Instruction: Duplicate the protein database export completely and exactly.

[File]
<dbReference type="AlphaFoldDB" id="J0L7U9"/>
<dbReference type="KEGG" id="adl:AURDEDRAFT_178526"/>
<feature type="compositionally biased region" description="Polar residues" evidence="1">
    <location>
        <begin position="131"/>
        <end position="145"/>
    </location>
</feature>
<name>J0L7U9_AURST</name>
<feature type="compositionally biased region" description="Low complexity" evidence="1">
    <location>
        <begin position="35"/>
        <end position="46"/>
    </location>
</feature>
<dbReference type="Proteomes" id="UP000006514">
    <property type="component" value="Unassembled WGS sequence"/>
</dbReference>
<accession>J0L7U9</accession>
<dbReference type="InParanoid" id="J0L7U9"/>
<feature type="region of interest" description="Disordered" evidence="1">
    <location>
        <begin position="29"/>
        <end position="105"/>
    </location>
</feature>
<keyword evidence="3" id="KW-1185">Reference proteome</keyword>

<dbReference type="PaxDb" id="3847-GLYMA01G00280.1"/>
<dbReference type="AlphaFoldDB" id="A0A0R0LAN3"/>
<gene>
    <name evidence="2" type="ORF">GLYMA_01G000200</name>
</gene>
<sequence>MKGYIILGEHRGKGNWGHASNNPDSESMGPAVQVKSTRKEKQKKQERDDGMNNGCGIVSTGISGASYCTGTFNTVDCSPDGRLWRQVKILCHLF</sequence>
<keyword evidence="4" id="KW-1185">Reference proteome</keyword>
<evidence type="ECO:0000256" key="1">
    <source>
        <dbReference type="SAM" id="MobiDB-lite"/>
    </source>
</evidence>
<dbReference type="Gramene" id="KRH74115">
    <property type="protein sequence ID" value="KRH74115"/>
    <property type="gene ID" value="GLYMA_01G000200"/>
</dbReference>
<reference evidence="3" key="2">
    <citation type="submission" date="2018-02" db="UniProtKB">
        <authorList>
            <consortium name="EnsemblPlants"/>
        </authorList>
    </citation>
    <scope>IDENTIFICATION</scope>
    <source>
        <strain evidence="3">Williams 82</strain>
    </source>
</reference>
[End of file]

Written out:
<dbReference type="AlphaFoldDB" id="J0L7U9"/>
<dbReference type="KEGG" id="adl:AURDEDRAFT_178526"/>
<feature type="compositionally biased region" description="Polar residues" evidence="1">
    <location>
        <begin position="131"/>
        <end position="145"/>
    </location>
</feature>
<name>J0L7U9_AURST</name>
<feature type="compositionally biased region" description="Low complexity" evidence="1">
    <location>
        <begin position="35"/>
        <end position="46"/>
    </location>
</feature>
<dbReference type="Proteomes" id="UP000006514">
    <property type="component" value="Unassembled WGS sequence"/>
</dbReference>
<accession>J0L7U9</accession>
<dbReference type="InParanoid" id="J0L7U9"/>
<feature type="region of interest" description="Disordered" evidence="1">
    <location>
        <begin position="29"/>
        <end position="105"/>
    </location>
</feature>
<keyword evidence="3" id="KW-1185">Reference proteome</keyword>

<dbReference type="PaxDb" id="3847-GLYMA01G00280.1"/>
<dbReference type="AlphaFoldDB" id="A0A0R0LAN3"/>
<gene>
    <name evidence="2" type="ORF">GLYMA_01G000200</name>
</gene>
<sequence>MKGYIILGEHRGKGNWGHASNNPDSESMGPAVQVKSTRKEKQKKQERDDGMNNGCGIVSTGISGASYCTGTFNTVDCSPDGRLWRQVKILCHLF</sequence>
<keyword evidence="4" id="KW-1185">Reference proteome</keyword>
<evidence type="ECO:0000256" key="1">
    <source>
        <dbReference type="SAM" id="MobiDB-lite"/>
    </source>
</evidence>
<dbReference type="Gramene" id="KRH74115">
    <property type="protein sequence ID" value="KRH74115"/>
    <property type="gene ID" value="GLYMA_01G000200"/>
</dbReference>
<reference evidence="3" key="2">
    <citation type="submission" date="2018-02" db="UniProtKB">
        <authorList>
            <consortium name="EnsemblPlants"/>
        </authorList>
    </citation>
    <scope>IDENTIFICATION</scope>
    <source>
        <strain evidence="3">Williams 82</strain>
    </source>
</reference>